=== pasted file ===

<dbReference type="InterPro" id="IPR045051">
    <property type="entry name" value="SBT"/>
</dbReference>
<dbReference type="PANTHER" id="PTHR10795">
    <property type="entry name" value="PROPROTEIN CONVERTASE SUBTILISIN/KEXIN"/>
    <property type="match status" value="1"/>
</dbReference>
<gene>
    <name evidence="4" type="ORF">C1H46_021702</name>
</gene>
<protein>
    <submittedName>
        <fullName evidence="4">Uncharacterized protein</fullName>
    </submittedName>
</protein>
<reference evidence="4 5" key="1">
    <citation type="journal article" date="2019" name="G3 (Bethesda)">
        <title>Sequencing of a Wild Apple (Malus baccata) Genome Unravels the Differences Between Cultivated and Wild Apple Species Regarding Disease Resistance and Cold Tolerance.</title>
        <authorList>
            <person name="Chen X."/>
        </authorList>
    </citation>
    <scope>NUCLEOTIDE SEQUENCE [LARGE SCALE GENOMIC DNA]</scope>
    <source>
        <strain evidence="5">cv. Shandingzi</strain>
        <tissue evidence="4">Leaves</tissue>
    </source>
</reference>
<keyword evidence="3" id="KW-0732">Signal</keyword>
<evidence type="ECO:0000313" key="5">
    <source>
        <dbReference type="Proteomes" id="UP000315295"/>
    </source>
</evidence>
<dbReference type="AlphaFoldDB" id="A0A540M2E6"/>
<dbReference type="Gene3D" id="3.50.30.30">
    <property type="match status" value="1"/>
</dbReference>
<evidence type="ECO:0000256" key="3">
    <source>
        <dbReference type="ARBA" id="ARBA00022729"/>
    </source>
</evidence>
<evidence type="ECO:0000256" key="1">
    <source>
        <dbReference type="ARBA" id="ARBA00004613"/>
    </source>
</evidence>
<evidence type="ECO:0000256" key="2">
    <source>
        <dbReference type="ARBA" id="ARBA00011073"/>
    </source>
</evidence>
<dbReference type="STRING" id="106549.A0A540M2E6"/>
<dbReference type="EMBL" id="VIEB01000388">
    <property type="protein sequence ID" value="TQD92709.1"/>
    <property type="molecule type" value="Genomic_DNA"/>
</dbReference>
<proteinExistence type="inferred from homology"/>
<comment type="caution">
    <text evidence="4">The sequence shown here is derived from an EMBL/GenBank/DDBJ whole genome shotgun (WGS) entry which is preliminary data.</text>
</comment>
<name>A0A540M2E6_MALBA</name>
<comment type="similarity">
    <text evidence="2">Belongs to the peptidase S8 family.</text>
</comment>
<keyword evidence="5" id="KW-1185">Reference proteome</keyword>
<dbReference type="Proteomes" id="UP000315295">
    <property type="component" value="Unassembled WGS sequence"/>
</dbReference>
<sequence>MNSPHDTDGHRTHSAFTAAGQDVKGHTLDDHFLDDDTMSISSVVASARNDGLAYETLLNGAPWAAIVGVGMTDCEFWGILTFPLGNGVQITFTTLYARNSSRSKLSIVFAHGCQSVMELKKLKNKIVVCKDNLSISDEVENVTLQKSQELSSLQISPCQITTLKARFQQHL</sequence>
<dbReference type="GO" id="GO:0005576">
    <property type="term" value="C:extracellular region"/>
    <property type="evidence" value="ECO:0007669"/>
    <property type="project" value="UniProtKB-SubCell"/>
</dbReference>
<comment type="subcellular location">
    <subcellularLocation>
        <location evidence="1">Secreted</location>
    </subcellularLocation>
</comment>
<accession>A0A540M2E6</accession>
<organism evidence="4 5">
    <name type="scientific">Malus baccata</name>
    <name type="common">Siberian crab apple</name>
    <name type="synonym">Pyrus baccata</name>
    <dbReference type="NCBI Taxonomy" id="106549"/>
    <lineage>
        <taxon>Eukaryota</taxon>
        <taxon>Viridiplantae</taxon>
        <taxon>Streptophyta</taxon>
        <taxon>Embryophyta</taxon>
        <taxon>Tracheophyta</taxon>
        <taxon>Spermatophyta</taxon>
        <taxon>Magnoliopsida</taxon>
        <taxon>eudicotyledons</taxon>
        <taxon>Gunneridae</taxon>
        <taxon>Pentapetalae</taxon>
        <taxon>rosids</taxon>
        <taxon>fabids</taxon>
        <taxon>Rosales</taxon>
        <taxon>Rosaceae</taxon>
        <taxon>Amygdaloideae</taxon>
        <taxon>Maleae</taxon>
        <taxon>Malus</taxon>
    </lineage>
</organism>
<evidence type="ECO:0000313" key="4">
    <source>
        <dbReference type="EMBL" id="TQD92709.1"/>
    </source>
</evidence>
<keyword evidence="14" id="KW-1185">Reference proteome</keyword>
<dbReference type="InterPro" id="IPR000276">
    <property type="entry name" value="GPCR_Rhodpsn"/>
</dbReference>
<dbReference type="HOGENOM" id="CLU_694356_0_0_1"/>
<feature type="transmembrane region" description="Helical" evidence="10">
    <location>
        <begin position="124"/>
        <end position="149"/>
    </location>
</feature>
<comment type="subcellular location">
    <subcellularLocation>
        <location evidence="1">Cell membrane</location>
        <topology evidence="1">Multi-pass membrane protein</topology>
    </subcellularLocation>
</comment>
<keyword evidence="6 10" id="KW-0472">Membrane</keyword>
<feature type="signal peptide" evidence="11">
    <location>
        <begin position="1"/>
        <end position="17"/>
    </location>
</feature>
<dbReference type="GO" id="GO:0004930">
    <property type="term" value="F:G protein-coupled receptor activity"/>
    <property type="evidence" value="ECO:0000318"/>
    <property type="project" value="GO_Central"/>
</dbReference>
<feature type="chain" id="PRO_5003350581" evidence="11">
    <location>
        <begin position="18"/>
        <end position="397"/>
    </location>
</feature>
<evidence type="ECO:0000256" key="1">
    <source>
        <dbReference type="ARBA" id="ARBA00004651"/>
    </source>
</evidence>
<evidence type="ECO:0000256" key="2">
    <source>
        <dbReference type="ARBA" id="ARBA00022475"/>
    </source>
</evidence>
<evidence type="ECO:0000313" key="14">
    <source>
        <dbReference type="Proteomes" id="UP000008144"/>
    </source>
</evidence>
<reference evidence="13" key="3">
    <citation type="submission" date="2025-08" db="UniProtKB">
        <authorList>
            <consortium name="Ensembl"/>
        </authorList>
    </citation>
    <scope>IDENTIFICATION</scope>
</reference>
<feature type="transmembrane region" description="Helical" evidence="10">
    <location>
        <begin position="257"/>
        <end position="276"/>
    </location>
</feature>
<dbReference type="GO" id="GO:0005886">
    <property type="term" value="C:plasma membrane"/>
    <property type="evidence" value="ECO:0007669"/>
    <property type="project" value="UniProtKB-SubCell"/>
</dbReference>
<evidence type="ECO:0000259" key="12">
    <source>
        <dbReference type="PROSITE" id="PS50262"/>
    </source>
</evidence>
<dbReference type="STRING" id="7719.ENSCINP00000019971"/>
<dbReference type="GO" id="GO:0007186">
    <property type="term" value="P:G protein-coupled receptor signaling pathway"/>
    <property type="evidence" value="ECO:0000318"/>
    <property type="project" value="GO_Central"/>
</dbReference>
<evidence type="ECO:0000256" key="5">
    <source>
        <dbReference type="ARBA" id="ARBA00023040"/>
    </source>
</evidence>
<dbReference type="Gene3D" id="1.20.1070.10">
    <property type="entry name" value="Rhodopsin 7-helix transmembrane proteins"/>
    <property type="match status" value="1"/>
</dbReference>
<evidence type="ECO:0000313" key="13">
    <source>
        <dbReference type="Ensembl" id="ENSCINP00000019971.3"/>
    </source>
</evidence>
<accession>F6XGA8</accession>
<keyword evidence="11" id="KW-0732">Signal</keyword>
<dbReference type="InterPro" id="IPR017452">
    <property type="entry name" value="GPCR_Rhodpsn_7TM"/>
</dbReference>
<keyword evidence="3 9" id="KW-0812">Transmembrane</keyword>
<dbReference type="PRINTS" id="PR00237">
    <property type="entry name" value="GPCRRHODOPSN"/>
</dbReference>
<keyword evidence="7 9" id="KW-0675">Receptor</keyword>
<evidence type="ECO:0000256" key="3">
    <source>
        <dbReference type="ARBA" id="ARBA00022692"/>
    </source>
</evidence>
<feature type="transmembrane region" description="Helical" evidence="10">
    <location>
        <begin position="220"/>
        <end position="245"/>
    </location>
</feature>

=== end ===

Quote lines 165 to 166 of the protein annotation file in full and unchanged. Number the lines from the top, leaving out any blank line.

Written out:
        <authorList>
            <consortium name="Ensembl"/>